A group of 239 scientists from 32 countries are urging the World Health Organization (WHO) to review its guidance on the airborne spread of the novel coronavirus as case numbers rise around the world.
In a forthcoming paper titled “It is Time to Address Airborne Transmission of Covid-19,” 239 signatories attempt to raise awareness about what they say is growing evidence that the virus can spread indoors through aerosols that linger in the air and can be infectious even in smaller quantities than previously thought.
Until recently, most public health guidelines have focused on social distancing measures, regular hand-washing and precautions to avoid droplets. But the scientists say the potential of the virus to spread via airborne transmission has not been fully appreciated even by public health institutions such as the WHO.
“There is no reason for fear. It is not like the virus has changed. We think it has been transmitted this way all along,” said Jose Jimenez, a chemist at the University of Colorado who signed the paper. “Knowing about it helps target the measures to control the pandemic more accurately.”
The paper, which was shared with some media ahead of publication comes as the WHO faces criticism over its coronavirus response, calls for reform and a U.S. threat to cut funding and withdraw completely.
A spokesperson for WHO said it is aware of media reports about the issue and will have technical experts review the matter. The agency has repeatedly defended its handling of the pandemic.
Since the early days of the coronavirus crisis, the WHO and its director-general, Tedros Adhanom Ghebreyesus, have been dogged by questions about whether the agency’s effusive praise for China created a false sense of security and potentially spurred the spread of covid-19, the disease caused by the virus.
That criticism has been compounded at various points by questions about its positions on technical issues, including transmission, mask use — and, now, airborne transmission.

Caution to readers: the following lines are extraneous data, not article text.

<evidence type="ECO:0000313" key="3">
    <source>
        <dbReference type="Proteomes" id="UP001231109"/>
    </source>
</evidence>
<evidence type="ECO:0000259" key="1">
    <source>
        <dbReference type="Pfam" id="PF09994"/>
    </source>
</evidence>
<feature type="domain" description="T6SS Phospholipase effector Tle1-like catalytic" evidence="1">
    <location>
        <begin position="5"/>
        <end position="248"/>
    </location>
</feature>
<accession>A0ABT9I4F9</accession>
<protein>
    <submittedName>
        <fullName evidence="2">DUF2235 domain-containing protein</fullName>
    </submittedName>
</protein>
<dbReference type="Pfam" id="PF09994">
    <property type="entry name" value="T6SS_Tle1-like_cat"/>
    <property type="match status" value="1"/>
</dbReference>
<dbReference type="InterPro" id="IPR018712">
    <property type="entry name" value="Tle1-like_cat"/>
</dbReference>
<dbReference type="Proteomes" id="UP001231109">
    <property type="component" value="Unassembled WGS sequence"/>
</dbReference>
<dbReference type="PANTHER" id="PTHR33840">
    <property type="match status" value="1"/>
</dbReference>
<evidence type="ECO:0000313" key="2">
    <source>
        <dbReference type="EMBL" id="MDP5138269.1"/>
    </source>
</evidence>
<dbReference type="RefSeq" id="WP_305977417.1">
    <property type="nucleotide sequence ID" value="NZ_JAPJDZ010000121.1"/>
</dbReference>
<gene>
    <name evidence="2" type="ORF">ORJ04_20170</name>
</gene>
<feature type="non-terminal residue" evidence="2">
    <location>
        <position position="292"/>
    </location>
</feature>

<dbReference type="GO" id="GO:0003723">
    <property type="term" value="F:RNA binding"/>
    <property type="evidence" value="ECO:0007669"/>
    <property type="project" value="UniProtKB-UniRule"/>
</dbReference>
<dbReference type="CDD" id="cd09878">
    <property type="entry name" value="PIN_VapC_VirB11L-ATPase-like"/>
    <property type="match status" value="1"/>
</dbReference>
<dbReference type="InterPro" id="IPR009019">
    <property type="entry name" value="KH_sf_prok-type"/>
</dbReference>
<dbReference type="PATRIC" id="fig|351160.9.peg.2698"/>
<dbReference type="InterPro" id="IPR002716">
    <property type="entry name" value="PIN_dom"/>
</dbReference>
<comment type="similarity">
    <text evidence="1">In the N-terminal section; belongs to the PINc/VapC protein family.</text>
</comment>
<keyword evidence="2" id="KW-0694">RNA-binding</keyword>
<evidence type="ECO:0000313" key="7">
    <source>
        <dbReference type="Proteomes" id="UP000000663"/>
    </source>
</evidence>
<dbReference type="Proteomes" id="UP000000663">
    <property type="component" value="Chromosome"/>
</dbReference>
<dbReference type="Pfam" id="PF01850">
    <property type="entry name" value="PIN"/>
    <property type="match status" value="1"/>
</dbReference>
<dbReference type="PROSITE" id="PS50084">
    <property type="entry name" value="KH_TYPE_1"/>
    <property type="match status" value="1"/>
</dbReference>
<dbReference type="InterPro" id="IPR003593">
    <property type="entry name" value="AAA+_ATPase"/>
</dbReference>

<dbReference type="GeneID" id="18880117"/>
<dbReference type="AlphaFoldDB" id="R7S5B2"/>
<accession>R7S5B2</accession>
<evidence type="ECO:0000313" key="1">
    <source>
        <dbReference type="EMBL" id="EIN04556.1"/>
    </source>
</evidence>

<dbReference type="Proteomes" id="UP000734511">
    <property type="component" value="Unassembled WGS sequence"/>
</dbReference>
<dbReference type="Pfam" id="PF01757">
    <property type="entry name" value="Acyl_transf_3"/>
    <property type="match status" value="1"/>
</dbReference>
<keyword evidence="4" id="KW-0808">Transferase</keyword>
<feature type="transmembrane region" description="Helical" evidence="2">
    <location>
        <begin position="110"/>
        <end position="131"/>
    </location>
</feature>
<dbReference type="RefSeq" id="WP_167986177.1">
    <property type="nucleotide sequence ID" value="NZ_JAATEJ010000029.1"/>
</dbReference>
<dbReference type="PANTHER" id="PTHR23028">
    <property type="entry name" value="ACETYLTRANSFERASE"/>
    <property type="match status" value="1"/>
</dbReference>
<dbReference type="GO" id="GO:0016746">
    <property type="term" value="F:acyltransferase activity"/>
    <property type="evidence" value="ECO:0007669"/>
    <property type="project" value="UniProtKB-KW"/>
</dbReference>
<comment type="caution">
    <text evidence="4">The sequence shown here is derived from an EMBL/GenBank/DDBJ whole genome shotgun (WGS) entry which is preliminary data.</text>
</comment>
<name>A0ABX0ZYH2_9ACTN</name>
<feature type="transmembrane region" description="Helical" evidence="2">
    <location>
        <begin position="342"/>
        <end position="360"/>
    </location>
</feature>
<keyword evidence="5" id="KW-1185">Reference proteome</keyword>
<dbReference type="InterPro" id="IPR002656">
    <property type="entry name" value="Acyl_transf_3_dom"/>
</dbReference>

The signatories to the paper contend that the virus can still spread through aerosols, or tiny respiratory droplets, that infected people cough or otherwise release into the air. In crowded or poorly ventilated indoor settings, this could be especially dangerous, and would account for a number of “superspreading” incidents.
Co-author of the paper, Donald Milton, a professor of environmental health at the University of Maryland, said the WHO’s apparent reluctance to emphasize this aspect of the virus’s ability to spread is probably because of the difficulty identifying tiny infectious particles.
“It is easy to find virus on surfaces, on hands, in large drops,” he said in an emailed statement. “But, it is very hard to find much less culture virus from the air — it is a major technical challenge and naive investigators routinely fail to find it.
Jimenez said the scientists’ purpose was not to hurt the agency, but merely to encourage it to consider new information.
“Our group of scientists doesn’t want to do anything that would undermine the WHO as an organization,” he said. “We only want it to adapt its guidance on aerosol transmission to the increasing evidence.”
UPDATE: The World Health Organization has since revised its official guidelines on how the coronavirus is spread to reflect that airborne transmission of the virus “cannot be ruled out.”